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How to clean house without toxic chemicals

By BCPP Staff Emily Reuman

It’s official—spring is here! I just returned from a desert camping trip in Anza Borrego and the desert is in full bloom. Wildflowers in white and yellow, pink cactus blooms, and even the red ocotillo blossoms peeking out. I woke up to a stream of butterflies coming up through the canyon walls, flying northward—the painted ladies. These beauties are out in full force through the desert on their trip up toward the Superbloom in Northern CA.

If you’re like me, the first signs of spring are enough to make you want to throw open the windows, pull out your broom, and give those dusty corners a good sweep. But hold on there, Mary Poppins! Just a spoonful of broom sweeping and spraying toxic cleaning products can send a whole host of new and accumulated chemicals up into the air you breathe. Think flame retardant chemicals (like PBDEs) from foam furniture like your old couch. Ew.

As much as possible, I try to avoid harsh chemicals, plastics, and disposables when I clean. I opt instead for non-toxic solutions and zero-waste options, which, in addition to being simpler and reusable, save me money. That’s winning in my book!

So before you turn the house upside down, check out my top recommendations for ways to make your home sparkle.

Step 1—Contain the grime

Vacuum with a HEPA filter

Do I have to? Broom sweeping seems easier.

I hear you. Vacuuming with a HEPA filter is by far the best way to keep dust and harmful chemicals out of the air you breathe. By safely capturing dust and particulate matter inside the vacuum bag, you help avoid stirring up the nasty.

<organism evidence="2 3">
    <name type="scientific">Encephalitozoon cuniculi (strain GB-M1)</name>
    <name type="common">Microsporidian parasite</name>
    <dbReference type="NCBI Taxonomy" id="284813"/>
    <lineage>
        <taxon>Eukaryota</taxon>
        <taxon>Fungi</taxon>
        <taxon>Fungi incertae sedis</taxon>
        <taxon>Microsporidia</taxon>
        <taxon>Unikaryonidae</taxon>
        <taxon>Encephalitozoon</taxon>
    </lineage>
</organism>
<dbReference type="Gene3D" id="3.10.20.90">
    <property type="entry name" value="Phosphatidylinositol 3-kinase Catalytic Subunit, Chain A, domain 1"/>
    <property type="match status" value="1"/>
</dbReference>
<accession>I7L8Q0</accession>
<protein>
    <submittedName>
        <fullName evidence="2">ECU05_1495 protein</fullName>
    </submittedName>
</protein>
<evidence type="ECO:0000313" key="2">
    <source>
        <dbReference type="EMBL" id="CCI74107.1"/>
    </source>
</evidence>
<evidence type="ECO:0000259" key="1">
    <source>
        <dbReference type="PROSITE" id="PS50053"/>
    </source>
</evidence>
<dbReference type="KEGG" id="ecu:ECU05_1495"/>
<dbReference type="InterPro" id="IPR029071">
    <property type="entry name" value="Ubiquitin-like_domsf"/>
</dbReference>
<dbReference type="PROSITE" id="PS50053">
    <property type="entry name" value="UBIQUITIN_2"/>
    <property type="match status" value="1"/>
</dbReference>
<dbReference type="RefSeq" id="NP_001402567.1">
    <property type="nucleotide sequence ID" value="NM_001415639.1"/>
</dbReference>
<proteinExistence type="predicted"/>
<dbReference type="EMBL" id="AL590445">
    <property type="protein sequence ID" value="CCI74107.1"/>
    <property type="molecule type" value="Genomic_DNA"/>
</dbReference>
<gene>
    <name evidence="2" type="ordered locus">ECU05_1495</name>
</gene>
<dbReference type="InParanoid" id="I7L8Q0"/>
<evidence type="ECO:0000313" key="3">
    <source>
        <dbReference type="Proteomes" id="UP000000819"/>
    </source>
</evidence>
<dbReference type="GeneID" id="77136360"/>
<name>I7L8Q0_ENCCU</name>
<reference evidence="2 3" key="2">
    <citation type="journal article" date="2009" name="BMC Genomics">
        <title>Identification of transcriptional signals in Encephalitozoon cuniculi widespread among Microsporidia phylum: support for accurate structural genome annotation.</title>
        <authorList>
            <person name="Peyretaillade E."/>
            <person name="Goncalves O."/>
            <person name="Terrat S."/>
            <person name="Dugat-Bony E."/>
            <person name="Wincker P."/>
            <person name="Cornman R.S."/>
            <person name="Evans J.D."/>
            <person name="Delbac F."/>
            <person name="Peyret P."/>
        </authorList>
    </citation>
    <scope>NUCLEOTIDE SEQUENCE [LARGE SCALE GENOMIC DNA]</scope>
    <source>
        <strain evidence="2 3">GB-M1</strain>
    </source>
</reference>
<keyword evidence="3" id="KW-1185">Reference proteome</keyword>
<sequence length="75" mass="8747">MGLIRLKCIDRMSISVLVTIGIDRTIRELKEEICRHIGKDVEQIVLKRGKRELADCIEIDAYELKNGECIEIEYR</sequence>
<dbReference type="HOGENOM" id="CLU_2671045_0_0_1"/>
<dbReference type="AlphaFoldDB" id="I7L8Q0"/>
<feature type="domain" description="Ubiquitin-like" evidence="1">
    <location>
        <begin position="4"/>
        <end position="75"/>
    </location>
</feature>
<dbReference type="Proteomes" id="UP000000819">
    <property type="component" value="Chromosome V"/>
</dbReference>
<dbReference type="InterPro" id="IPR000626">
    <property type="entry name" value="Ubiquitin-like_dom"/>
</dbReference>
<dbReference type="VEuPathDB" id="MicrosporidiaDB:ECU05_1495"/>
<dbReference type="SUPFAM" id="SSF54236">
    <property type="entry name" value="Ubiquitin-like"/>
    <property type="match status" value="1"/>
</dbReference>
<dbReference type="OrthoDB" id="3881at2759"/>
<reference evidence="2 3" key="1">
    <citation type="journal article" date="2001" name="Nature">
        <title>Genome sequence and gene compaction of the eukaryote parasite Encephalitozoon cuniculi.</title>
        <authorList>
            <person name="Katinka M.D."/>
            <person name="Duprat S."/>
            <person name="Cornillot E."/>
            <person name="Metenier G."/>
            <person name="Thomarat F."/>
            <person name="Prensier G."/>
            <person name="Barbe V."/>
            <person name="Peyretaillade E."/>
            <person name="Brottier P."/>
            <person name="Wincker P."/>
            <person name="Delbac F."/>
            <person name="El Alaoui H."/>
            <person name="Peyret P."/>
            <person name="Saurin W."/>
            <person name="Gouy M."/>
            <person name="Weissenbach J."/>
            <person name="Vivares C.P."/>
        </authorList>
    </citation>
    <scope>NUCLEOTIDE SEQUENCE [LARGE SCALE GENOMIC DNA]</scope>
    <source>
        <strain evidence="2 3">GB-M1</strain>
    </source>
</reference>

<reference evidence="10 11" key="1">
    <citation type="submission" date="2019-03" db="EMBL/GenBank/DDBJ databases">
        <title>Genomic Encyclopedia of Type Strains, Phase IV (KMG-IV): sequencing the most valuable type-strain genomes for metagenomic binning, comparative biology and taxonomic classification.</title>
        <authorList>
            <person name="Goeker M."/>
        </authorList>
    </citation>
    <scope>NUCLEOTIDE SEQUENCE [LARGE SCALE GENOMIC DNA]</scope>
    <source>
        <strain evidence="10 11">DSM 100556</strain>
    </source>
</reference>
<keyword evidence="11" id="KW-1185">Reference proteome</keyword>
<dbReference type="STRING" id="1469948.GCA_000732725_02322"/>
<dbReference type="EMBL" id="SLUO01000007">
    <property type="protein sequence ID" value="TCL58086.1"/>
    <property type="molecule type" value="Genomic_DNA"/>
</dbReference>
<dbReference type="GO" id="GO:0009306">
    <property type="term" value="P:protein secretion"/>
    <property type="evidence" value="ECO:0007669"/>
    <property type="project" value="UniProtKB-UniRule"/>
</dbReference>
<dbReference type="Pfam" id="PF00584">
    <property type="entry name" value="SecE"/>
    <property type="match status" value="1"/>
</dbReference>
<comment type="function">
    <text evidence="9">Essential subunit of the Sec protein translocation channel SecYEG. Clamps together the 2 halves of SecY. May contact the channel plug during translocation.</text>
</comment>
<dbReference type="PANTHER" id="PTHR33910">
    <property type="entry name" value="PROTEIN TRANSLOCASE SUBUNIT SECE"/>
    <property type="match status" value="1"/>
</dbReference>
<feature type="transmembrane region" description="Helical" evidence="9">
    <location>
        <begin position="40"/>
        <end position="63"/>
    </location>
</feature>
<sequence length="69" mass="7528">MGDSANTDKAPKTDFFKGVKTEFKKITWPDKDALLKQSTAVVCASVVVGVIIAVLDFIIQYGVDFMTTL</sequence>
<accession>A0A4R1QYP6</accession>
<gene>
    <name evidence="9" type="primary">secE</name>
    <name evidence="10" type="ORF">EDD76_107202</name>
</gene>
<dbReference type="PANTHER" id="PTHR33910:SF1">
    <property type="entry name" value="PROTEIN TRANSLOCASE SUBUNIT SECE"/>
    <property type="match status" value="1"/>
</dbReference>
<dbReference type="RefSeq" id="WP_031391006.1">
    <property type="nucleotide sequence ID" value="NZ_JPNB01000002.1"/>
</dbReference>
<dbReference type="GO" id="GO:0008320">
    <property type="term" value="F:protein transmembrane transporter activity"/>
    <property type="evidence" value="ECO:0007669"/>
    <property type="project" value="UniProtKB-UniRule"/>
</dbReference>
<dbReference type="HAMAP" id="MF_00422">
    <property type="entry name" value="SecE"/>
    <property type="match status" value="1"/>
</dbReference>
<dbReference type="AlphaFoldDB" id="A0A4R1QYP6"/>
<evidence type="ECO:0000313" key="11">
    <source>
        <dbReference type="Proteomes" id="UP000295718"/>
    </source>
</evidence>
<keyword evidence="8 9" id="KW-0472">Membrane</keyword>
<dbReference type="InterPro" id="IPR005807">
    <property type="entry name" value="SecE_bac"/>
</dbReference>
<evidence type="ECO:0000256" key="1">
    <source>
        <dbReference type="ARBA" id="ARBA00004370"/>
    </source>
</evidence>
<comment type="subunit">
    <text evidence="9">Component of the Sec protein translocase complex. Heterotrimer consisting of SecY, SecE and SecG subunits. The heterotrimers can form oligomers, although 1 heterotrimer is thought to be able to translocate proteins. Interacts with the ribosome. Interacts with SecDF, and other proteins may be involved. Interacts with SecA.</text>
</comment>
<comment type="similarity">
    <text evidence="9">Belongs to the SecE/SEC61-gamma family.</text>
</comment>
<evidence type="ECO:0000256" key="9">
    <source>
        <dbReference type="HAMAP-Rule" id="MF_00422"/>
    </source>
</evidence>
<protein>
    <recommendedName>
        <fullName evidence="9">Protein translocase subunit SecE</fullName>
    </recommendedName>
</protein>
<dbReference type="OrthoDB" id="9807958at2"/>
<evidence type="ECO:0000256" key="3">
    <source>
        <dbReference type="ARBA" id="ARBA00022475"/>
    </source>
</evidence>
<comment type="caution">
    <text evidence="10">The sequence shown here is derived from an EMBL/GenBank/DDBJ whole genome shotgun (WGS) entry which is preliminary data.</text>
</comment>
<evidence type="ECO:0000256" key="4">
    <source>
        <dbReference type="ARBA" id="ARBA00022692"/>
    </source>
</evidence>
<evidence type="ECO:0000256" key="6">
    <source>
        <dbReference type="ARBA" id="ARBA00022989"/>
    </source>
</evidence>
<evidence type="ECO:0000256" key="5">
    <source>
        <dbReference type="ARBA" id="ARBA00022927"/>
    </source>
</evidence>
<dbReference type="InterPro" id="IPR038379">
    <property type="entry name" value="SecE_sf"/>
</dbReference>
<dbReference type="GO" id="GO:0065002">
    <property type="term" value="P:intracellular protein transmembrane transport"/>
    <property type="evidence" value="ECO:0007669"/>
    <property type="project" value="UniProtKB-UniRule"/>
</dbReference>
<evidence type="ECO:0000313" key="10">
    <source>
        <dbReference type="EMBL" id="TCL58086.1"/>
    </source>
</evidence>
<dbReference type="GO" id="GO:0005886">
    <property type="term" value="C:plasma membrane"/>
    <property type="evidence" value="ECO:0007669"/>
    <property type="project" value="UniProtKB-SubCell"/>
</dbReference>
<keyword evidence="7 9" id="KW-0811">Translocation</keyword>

HEPA—what?

HEPA stands for high-efficiency particulate air. A HEPA filter is a mechanical air filter that works by forcing air through a fine mesh. It traps harmful particles including pollen, pet dander, dust mites, and tobacco smoke. HEPA-equipped vacuums cut down on the dust that goes back out into the room as you vacuum. You can thank me later for that allergy sinus relief.

Step 2—Shine it up

Wet Mop

How-to

Get yourself a reusable mop pad with a simple, homemade cleaning solution in a spray bottle.

Why though
  1. Skip the harmful chemicals in synthetic fragrance-laden cleaning products. Breathe easier. Reduce your cancer risk.
  2. Eliminate trash from wasteful disposables and plastic while you save money. Cha-ching!
  3. Many mop pads are machine washable, making clean-up a breeze.
I’m no chemist

Me neither. Easiest cleaning solution: 10 cups water + 1 cup white vinegar. Boom. Add lemon if you fancy.

Reusable mop pads—help me

Microfiber cloth pads work well to lift grime and can go in the wash again and again. Cheapest option? Wrap a towel, microfiber cloth, or even an old sock around a mop-shaped base and pin, clip, or stich together on the top. Heck crochet them, if you’re handy!

Step 3—Smelly things

De-odorize without masking

Non-toxic options

Baking soda neutralizes odors, eliminates dampness, and is especially tough on grime and hard-to-tackle stains. Vinegar is an easy and cheap de-odorizer as well. Just like grandma used.

What not to use

Cleaning products that either don’t list all their ingredients or include the word ‘fragrance‘ on the label. These products contain any number of unknown harmful chemicals that may increase your risk of breast cancer. Skip em.

Step 4—Still want to buy something?

I try to skip the plastic packaging whenever possible. For everything else, EWG’s healthy cleaning guide has brand and product ratings along with ingredient info. Find yourself a product.

Got more non-toxic cleaning tips?

We’d love to hear them! Share on our Facebook page, Tweet at us, or tag us on IG and include #springcleandetox

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